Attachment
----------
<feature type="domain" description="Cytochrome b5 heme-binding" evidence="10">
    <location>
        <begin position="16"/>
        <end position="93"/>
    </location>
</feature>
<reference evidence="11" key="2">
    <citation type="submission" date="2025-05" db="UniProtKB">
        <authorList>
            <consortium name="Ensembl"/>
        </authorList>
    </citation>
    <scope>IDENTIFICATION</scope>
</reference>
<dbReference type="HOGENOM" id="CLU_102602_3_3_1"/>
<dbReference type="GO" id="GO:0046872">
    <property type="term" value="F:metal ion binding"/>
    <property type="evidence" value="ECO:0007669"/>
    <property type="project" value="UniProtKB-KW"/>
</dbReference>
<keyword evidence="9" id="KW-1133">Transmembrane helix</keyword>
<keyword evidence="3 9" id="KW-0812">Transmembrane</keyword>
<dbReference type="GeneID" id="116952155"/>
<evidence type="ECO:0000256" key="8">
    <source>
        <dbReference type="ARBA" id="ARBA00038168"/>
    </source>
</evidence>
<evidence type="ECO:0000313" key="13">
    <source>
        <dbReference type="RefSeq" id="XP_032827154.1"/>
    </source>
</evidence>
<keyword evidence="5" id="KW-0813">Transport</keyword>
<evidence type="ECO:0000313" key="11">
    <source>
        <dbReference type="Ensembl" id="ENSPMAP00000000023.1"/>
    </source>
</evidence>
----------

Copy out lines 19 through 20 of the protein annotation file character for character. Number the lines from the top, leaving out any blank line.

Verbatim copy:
    <property type="project" value="UniProtKB-KW"/>
</dbReference>